Despite Olczak’s embrace of reduced risk products, critics point out that PMI continues to fight for market share in its cigarette growth markets. In Indonesia, the company’s biggest cigarette market by volume sales, it has in recent years taken advantage of lax advertising rules to run TV campaigns encouraging viewers to “be strong, be daring, be brave . . . be Marlboro”. PMI says the campaign was discontinued and that its Indonesian subsidiary Sampoerna has “stricter” advertising controls than local laws.
Egypt, Thailand and Turkey also rank among PMI’s biggest growth markets for cigarette sales, according to Euromonitor.
Olczak refuses to simply cut loose from countries such as Indonesia, where IQOS launched recently but an affordable version is not yet available. “People are telling me that it’s so easy to stop selling cigarettes,” he says. “If you want to orchestrate the complete phase out of cigarettes in a co-ordinated manner, I’m the first one who will sit with you at the table and do it . . . the fact that I stop selling cigarettes means nothing.”
Does Olczak give health authorities and regulators credit for pushing PMI to change its business model? “No, regulators didn’t push us,” he insists. Instead it was a “few individuals who believed in the whole thing”, particularly André Calantzopoulos, PMI’s former chief executive, who now serves as chair.
Olczak credits coming of age during the dying days of Poland’s communist regime for teaching him to “stop counting on others and count on yourself” as “the past system stopped existing and the new system was not created”.
Public health bodies including the World Health Organization have been vocal on the dangers of vaping but Olczak says he is a strong believer in e-cigarettes’ “power to help smokers stop smoking”. However, he stresses that “smoking is for adults, solutions to smoking also have to be mature and appropriate for adults”.
Three questions for Jacek Olczak
Who is your leadership hero?
I don’t have one. You cannot live the life of somebody else. There are a few people from whom I have learnt over the course of my career, however, including Colin Powell [former US secretary of state], who said you need to make a decision when you have 40 to 70 per cent of the information. Wait for 100 per cent and you are too late. And Hubert Wagner, a Polish volleyball coach, who emphasised that the strength of the team is more important than having an extraordinary athlete who is not a team player.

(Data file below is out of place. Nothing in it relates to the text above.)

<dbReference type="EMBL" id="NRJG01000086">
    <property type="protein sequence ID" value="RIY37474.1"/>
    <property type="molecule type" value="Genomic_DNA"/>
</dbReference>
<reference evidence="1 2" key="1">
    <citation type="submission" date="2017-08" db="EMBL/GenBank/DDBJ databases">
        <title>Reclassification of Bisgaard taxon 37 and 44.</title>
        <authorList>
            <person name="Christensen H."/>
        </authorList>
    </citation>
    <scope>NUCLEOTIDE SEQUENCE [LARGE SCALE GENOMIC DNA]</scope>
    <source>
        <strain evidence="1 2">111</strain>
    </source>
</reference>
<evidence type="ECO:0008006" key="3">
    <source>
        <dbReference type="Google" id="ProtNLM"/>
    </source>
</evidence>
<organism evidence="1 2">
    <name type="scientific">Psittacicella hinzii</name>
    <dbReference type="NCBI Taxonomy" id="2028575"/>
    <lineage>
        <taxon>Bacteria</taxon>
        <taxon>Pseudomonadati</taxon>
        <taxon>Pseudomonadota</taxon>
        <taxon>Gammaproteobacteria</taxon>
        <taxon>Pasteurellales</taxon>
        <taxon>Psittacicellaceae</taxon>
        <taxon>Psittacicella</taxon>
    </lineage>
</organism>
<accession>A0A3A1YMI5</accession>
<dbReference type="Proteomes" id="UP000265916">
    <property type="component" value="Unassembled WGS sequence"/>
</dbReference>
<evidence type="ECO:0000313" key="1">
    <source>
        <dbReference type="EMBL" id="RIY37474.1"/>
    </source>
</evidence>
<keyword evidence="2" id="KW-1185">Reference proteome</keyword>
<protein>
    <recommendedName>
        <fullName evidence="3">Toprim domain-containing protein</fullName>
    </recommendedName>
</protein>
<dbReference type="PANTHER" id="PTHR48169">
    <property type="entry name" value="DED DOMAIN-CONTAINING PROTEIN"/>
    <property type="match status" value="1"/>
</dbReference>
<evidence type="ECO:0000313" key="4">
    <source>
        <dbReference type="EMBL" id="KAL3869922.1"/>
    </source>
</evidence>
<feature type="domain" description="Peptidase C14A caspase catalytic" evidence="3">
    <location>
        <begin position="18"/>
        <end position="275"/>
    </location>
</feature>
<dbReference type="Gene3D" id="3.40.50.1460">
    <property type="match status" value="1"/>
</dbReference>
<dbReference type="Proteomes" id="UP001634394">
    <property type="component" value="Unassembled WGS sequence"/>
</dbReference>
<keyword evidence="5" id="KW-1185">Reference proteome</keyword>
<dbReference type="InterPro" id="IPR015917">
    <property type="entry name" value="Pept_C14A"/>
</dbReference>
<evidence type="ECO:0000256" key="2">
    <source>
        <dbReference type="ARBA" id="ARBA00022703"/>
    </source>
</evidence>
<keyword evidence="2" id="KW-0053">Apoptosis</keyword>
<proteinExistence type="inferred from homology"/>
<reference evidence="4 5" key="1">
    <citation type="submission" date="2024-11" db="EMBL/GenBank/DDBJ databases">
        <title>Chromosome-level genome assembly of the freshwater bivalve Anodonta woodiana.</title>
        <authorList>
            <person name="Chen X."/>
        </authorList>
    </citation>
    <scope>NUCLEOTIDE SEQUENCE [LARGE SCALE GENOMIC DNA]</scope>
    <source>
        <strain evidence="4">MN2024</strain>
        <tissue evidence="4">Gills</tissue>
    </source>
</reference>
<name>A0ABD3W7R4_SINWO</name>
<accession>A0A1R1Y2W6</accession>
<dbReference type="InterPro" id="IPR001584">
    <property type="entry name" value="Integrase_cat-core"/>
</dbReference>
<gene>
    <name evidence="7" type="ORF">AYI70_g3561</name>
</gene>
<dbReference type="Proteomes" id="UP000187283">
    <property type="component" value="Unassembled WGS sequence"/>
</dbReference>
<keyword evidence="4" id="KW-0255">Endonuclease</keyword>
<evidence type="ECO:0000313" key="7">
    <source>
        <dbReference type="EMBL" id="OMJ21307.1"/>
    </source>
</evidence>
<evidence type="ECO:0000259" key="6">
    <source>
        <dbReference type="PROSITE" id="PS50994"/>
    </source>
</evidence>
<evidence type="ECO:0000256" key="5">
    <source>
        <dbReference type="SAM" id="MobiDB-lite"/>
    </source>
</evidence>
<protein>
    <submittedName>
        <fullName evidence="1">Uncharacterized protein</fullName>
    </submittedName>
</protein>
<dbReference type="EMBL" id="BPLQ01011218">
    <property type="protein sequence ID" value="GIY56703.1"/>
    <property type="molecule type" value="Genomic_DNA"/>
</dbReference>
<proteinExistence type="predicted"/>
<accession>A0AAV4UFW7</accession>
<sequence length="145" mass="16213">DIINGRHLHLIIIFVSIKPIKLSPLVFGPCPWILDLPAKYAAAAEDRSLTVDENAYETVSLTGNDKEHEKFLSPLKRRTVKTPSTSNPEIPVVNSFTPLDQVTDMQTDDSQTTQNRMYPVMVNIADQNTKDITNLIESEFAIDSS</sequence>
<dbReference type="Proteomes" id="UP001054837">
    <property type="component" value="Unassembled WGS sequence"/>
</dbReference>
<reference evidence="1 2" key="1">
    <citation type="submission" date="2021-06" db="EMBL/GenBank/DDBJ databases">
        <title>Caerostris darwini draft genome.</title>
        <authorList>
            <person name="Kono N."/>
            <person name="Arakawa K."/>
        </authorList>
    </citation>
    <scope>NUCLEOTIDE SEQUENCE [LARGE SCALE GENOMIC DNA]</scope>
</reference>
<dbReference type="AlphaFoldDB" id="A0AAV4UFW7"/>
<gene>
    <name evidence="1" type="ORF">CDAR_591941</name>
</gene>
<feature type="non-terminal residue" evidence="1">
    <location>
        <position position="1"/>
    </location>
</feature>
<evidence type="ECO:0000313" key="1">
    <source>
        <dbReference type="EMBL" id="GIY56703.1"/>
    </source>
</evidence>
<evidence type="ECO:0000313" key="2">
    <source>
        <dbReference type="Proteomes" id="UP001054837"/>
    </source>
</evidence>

What was the first leadership lesson you learnt?
That not making a decision is a decision. The faster you acknowledge the problem, the faster you will find a solution.
What would you be if you were not CEO of PMI?
Either a guitarist or football player. In my youth, I was in a band. At that time, it [Poland] was behind the Iron Curtain and you didn’t have access to anything. I can remember the first time after that hearing LPs of Led Zeppelin and Jimi Hendrix, trying to replicate the way they played. Frankly speaking, if it wasn’t for all these changes and my job, I could have continued practising. Who knows, I could have been Eric Clapton? But thanks to Philip Morris, my career went in a different direction.
PMI also angered health charities, public health experts and doctors over its £1.1bn takeover of UK-based asthma inhaler maker Vectura, one of a series of acquisitions to speed up PMI’s move away from cigarettes.
Olczak recalls receiving what he jokingly calls “love letters” from aggrieved UK ministers. “People were thinking that I’m trying to go into the pharma business [as] window dressing for my tobacco business,” he says.
He is accustomed to receiving a frosty reception from scientists. Over the past 15 years, PMI has poured $10.5bn into science and research into reduced-risk nicotine products, but in the early days he remembers struggling to even hire any staff.
Scientists had “moral, ethical reservations”, he recalls. But the first few that did join the company learnt that the drive to develop reduced-risk tobacco products that help people quit smoking could save more lives than many pharmaceutical products. Now, about 1,000 scientists, engineers and technicians at PMI’s vast R&D facility in Neuchâtel, work solely on development of reduced-risk products.
Some onlookers have advised the chief executive to shed the Philip Morris name to detoxify the brand but he refuses. “I will not change the name because I will demonstrate that this company can go from one point to another point and I don’t have to hide behind another name.”
Instead, PMI plans to own its past; the Marlboro maker will become an expert in “products where we will bring the healthy solutions to unhealthy behaviour”, Olczak predicts.